RRT dependency among survivors 27/108 (25.0) 9/27 (33.3)

Data are expressed as number (%).

RRT, renal replacement therapy.

Table 3.
Prognostic factors for 28-day all-cause mortality in solid malignancy patients
Variable Model 1
Model 2
Model 3
HR (95% CI) p-value HR (95% CI) p-value HR (95% CI) p-value
Age 1.01 (0.99-1.02) 0.36
Male sex 1.03 (0.74-1.43) 0.86
BMI 0.96 (0.94-0.99) 0.00 0.97 (0.95-0.99) 0.01 0.96 (0.93-0.98) 0.001
Cancer status 0.22
 Diagnosis 1.23 (0.78-1.95) 0.38
 Remission Reference
 Stabilization 1.14 (0.70-1.86) 0.59
 Progression 1.49 (1.03-2.15) 0.03
Sepsis 1.64 (1.22-2.21) 0.001 1.37 (0.98-1.90) 0.06 1.19 (0.84-1.68) 0.33
Oliguria 2.36 (1.72-3.25) <0.001 2.45 (1.75-3.45) <0.001 1.82 (1.24-2.66) 0.002
Severe acidosis 2.23 (1.56-2.89) <0.001 1.78 (1.28-2.46) 0.001 1.71 (1.18-2.45) 0.004
Admission cause 0.01 0.44
 Acute kidney injury Reference
 Respiratory failure 1.93 (1.26-2.95) 0.003 1.84 (1.18-2.88) 0.007 1.29 (0.78-2.12) 0.32
 Shock 2.46 (1.72-3.51) <0.001 1.01 (1.01-1.02) 0.006 1.29 (0.86-1.94) 0.22
Heart rate 1.01 (1.01-1.02) <0.001 1.01 (1.01-1.02) 0.006 1.01 (1.01-1.02) 0.02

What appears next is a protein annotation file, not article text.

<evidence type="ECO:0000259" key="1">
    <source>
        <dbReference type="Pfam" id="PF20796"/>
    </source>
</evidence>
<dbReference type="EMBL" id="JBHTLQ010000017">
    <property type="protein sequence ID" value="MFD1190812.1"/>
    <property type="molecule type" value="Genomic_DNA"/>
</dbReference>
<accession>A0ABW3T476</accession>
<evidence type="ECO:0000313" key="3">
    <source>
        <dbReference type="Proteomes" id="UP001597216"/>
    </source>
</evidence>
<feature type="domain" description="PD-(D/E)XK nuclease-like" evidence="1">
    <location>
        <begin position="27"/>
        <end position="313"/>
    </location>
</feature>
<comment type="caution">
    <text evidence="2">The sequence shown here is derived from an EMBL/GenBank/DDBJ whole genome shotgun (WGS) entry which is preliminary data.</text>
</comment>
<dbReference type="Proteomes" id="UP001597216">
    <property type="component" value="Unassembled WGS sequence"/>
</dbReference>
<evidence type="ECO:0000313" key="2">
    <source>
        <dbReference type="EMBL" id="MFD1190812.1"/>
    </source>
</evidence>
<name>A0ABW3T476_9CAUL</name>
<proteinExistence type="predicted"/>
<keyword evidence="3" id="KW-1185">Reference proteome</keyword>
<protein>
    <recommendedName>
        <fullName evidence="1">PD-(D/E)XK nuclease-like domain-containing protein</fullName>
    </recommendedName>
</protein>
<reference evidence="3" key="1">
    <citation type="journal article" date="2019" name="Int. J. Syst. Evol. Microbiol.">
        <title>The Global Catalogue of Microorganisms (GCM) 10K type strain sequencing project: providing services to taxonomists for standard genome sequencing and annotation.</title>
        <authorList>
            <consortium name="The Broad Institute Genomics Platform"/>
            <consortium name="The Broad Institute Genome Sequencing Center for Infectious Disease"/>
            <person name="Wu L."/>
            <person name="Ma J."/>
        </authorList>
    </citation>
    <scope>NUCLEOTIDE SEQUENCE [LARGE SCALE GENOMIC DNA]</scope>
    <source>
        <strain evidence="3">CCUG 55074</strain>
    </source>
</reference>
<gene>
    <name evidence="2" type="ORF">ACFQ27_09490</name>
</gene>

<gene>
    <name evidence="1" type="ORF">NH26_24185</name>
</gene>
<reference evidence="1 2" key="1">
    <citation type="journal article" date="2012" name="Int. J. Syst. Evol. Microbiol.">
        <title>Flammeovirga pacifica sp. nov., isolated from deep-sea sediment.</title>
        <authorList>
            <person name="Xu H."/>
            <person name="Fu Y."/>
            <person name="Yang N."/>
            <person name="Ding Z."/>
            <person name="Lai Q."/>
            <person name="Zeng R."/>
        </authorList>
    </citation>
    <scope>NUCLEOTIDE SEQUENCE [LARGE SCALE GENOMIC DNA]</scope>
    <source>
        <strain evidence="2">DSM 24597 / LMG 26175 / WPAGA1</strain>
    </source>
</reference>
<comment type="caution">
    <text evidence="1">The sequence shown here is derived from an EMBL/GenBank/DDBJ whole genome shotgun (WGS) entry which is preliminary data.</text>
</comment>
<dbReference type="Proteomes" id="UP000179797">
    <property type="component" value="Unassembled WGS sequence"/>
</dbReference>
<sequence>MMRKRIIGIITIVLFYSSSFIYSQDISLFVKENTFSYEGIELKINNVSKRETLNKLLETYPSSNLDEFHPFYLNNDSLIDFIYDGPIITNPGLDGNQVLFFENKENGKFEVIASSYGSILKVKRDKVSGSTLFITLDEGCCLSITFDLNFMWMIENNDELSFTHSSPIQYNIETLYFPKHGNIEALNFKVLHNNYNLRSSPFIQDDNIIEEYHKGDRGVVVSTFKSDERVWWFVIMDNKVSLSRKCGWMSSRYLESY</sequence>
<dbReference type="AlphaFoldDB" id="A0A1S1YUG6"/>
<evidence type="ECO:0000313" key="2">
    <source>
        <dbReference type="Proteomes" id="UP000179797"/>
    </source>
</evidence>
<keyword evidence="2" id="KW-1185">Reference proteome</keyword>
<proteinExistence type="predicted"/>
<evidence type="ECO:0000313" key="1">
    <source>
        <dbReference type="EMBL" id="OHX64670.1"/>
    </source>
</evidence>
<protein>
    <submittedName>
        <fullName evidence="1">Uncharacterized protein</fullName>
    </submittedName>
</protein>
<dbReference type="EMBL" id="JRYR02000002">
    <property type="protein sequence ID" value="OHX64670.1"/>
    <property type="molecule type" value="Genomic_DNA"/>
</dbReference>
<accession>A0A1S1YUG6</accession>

SOFA 1.18 (1.13-1.23) <0.001 1.09 (1.04-1.15) 0.001
White blood cell 1.01 (0.99-1.02) 0.22
Albumin 0.51 (0.39-0.65) <0.001 0.74 (0.55-0.99) 0.04
Uric acid 0.96 (0.92-0.99) 0.04 0.99 (0.94-1.04) 0.62
Corrected calciuma 1.14 (1.02-1.27) 0.03 1.04 (0.91-1.20) 0.56
PT INR 1.38 (1.21-1.58) <0.001 0.99 (0.81-1.22) 0.96

Model 1: unadjusted (n = 298). Model 2: BMI, sepsis, oliguria, severe acidosis, admission cause, heart rate (n = 292). Model 3: BMI, sepsis, oliguria, severe acidosis, admission cause, heart rate, SOFA, albumin, uric acid, corrected calcium, PT INR (n = 262).

BMI, body mass index; CI, confidence interval; HR, hazard ratio; PT INR, prothrombin time international normalized ratio; SOFA, Sequential Organ Failure Assessment.

a Corrected calcium (mg/dL) = measured total Ca (mg/dL) + 0.8 × [4 - measured serum albumin (g/dL)].

Table 4.
Prognostic factors for 28-day all-cause mortality in hematologic malignancy patients
Variable Model 1
Model 2
Model 3
HR (95% CI) p-value HR (95% CI) p-value HR (95% CI) p-value
Age 1.01 (0.99-1.02) 0.25
Male sex 0.96 (0.69-1.34) 0.81
BMI 0.97 (0.95-1.01) 0.05 0.97 (0.93-1.01) 0.08 0.96 (0.92-0.99) 0.03
Cancer status 0.48
 Diagnosis 1.06 (0.56-1.99) 0.86
 Induction 1.26 (0.83-1.91) 0.29
 Remission Reference
 Stabilization 0.77 (0.44-1.32) 0.77
 Progression 0.96 (0.59-1.58) 0.96
Sepsis 1.32 (0.94-1.84) 0.11 1.03 (0.67-1.58) 0.89 0.94 (0.60-1.46) 0.77
Oliguria 1.85 (1.33-2.59) <0.001 1.72 (1.21-2.45) 0.002 1.49 (1.03-2.16) 0.04
Severe acidosis 1.83 (1.28-2.62) 0.001 1.33 (0.91-1.94) 0.14 1.18 (0.80-1.75) 0.40
Admission cause 0.09 0.57
 Acute kidney injury Reference
 Respiratory failure 1.89 (1.21-2.96) 0.005 1.68 (1.05-2.69) 0.03 1.28 (0.76-2.17) 0.36
 Shock 2.01 (1.33-3.06) 0.001 1.44 (0.86-2.39) 0.17 1.04 (0.59-1.84) 0.89
Heart rate 1.01 (1.00-1.02) 0.007 1.01 (0.99-1.01) 0.11 1.01 (0.99-1.01) 0.14
SOFA 1.13 (1.08-1.18) <0.001 1.11 (1.05-1.17) <0.001
White blood cell 0.99 (0.98-1.00) 0.04 0.99 (0.98-1.01) 0.76